The Words of the Eby Family

An Ethically-Morally Flawed Messiah?

Lloyd Eby
November 4, 1999

The received tradition in Christianity has held that, in order for an individual to be the messiah, that individual must be morally/ethically perfect. In fact, Christianity, in its first several hundred years of development, came to the doctrine that Jesus was/is God primarily because it was thought that the task of salvation consisted of making the human (imperfect and morally/ethically tainted) divine (perfect, without ethical/moral taint), and that this could be done only by God. Thus, in order for Jesus to be the savior, he had to be divine, meaning that he had to be God. (All this owes a great deal to neo-Platonism, with its view that the physical and human is inherently lesser in quality than the extra-physical and spiritual and divine. Here's one place where, I think, Greek philosophy had a quite detrimental effect on Christian theology.)

For similar reasons, the Roman catholic version of Christianity has developed a doctrine that Mary was sinless and virgin, because, in order for Jesus to be born sinless, his mother also had to be sinless, according to that view. In addition, a Mariology cult developed -- Pope John Paul II is one of its strongest adherents today -- so that worship was directed to Mary as much, and frequently more, than to Jesus.

I think that all this is mistaken. I see no reason why a messiah has to be morally/ethically blameless. The messiah has a task, the central point of which is to restore the blood lineage lost in the fall. He can do this without being morally/ethically perfect.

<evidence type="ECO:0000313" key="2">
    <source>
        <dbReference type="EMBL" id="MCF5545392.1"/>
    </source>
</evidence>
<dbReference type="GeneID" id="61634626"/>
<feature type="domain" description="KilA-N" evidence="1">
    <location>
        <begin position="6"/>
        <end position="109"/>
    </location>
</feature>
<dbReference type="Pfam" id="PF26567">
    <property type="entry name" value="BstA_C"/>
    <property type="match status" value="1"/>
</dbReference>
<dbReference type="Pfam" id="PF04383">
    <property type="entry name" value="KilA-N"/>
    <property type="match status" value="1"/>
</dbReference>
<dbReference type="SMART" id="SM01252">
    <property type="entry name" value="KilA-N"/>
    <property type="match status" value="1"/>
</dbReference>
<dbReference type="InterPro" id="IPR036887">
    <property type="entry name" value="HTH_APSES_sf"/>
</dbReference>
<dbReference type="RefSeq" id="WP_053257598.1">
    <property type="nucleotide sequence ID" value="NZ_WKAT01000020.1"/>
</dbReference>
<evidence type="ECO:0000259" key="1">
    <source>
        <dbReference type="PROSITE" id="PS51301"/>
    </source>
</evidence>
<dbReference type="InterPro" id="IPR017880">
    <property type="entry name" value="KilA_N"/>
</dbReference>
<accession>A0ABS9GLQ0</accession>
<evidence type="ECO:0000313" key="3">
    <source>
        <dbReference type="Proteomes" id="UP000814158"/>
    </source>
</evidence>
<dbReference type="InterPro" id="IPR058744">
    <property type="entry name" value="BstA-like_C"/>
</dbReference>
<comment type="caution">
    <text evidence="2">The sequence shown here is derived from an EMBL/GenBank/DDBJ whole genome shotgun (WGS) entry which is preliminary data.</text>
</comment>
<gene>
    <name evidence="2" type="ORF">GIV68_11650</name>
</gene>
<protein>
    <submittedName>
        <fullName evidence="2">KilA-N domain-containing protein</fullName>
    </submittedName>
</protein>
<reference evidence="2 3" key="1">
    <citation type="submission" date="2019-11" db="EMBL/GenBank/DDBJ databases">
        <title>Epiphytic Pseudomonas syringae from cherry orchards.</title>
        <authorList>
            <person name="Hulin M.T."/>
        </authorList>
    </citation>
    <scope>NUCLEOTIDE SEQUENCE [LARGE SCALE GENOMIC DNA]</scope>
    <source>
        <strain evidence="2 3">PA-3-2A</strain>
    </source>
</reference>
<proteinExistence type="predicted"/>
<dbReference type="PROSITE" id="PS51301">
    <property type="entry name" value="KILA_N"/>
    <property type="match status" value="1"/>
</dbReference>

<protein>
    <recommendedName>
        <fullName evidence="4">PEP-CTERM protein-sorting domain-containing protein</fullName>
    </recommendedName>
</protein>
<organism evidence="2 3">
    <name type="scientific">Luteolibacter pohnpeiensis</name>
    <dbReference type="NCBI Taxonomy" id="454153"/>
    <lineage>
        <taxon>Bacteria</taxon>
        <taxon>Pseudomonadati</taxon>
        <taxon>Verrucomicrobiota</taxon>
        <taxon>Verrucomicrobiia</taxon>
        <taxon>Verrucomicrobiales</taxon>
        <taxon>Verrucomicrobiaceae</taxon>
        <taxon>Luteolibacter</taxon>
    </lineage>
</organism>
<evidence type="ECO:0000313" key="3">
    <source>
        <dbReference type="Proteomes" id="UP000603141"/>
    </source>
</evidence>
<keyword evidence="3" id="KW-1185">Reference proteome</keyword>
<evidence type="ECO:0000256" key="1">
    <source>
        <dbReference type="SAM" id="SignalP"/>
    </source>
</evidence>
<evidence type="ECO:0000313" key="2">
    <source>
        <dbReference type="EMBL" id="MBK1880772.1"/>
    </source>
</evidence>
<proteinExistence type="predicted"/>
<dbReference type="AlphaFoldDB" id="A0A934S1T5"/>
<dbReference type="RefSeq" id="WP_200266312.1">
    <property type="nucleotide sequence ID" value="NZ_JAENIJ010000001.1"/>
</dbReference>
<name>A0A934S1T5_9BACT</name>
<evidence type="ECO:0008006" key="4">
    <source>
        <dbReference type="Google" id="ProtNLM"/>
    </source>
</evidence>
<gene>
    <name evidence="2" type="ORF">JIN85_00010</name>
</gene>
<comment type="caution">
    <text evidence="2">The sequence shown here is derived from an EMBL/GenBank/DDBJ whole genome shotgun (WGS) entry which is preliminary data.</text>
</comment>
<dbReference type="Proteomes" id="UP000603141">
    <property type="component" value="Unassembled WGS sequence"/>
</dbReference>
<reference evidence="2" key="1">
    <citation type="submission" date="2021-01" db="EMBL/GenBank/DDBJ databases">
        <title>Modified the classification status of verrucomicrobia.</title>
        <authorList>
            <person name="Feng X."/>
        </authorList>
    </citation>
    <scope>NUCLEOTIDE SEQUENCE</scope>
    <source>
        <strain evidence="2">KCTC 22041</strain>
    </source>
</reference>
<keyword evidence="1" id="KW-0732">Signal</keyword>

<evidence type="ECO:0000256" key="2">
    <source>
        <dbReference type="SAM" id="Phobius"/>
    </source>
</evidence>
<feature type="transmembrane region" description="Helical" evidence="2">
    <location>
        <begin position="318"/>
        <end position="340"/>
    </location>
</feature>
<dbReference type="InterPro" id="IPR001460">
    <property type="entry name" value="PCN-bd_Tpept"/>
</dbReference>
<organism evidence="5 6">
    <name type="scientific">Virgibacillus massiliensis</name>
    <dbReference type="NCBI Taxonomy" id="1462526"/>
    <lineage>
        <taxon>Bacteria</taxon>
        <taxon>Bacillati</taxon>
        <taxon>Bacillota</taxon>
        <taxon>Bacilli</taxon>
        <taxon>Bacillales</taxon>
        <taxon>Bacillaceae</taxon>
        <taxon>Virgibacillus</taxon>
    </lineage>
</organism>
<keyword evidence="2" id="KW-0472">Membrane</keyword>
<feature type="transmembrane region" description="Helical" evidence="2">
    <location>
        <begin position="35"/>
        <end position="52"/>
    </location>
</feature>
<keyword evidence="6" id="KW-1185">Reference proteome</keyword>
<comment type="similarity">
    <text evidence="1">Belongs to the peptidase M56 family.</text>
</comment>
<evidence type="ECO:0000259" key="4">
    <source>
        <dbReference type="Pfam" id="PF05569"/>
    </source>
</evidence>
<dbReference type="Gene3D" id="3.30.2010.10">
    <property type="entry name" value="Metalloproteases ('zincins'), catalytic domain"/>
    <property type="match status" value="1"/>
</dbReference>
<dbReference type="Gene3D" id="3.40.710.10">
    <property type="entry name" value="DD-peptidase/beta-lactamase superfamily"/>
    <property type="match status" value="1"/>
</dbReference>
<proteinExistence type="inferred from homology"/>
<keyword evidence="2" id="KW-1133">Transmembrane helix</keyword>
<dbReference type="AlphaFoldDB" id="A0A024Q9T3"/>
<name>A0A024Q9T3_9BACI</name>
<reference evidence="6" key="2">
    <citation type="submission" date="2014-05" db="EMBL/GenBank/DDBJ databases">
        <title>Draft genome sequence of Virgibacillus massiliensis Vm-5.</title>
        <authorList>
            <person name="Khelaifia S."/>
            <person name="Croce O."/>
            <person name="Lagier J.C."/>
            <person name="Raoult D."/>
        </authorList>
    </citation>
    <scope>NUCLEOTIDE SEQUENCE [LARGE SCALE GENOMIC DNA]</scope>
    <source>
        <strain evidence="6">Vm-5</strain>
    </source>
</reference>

My own view is that Sun Myung Moon is indeed the messiah, but that he is morally/ethically flawed. To hold otherwise -- i.e., to deny that there is any ethical/moral flaw in him -- seems to me to fly in the face of so much evidence. Also, to hold otherwise commits one to attempting to "spin" all the purported evidence to the contrary.

The account of Jesus that we get in the Gospels is highly sanitized and partisan, written at least 50 years after the fact, by people who had evangelical and theological purposes in mind. Thus, we can assume that the accounts list only those things that make Jesus seem noble and praiseworthy, and omit what may have tended to put him in an unfavorable light. And Christian history and tradition have served to further mythologize and dehumanize him. For example, although Christian doctrine explicitly condemned Docetism as a heresy, I'm convinced that all Christians are more-or-less Docetic.

Unificationism has attempted to do this mythologizing from the beginning, to set SMM up as a super-human, divine figure, without any flaws and with super excellent virtues such that anything he does is completely virtuous and serves only to advance some Godly purpose.

I do think that SMM is a figure with certain super-human qualities, and I also think that he has great virtues. He clearly commands a spiritual presence such that anyone around him is almost instantly and thoroughly sucked into it.

But I don't think he is morally/ethically flawless. I think that he has large flaws and that these flaws threaten to scuttle the work of the Unification Movement and tear it apart. But I also think that he is God's messiah. Unless he were, he would be unable, I think, to do what he has done and teach what he has taught. (I joined the Divine Principle church, I did not join the SMM church, and I certainly did not join the church of the Royal Family.)

For reasons that are unclear to me, most devout UC members seem unable to accept the notion of a morally/ethically flawed messiah. Their inability to do so results, I think, in their tying themselves in knots trying to accept and explain what is unacceptable and unexplainable. Far better, I think, to give up the notion that the messiah needs to be perfect, at least ethically/morally perfect. 

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